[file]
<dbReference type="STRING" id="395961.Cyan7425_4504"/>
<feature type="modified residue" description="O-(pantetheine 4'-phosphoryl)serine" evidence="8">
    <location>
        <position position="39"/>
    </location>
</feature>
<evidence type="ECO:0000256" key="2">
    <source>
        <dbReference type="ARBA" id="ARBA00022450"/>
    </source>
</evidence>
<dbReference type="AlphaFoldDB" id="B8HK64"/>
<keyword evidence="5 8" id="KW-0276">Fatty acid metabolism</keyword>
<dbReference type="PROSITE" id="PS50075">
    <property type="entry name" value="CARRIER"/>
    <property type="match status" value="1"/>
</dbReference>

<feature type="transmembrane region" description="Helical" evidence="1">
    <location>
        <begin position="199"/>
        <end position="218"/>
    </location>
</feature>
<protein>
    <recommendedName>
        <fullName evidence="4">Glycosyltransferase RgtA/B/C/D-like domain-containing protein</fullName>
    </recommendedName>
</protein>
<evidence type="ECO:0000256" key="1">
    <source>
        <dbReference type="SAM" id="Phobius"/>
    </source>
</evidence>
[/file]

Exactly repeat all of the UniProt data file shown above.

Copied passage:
<dbReference type="STRING" id="395961.Cyan7425_4504"/>
<feature type="modified residue" description="O-(pantetheine 4'-phosphoryl)serine" evidence="8">
    <location>
        <position position="39"/>
    </location>
</feature>
<evidence type="ECO:0000256" key="2">
    <source>
        <dbReference type="ARBA" id="ARBA00022450"/>
    </source>
</evidence>
<dbReference type="AlphaFoldDB" id="B8HK64"/>
<keyword evidence="5 8" id="KW-0276">Fatty acid metabolism</keyword>
<dbReference type="PROSITE" id="PS50075">
    <property type="entry name" value="CARRIER"/>
    <property type="match status" value="1"/>
</dbReference>

<feature type="transmembrane region" description="Helical" evidence="1">
    <location>
        <begin position="199"/>
        <end position="218"/>
    </location>
</feature>
<protein>
    <recommendedName>
        <fullName evidence="4">Glycosyltransferase RgtA/B/C/D-like domain-containing protein</fullName>
    </recommendedName>
</protein>
<evidence type="ECO:0000256" key="1">
    <source>
        <dbReference type="SAM" id="Phobius"/>
    </source>
</evidence>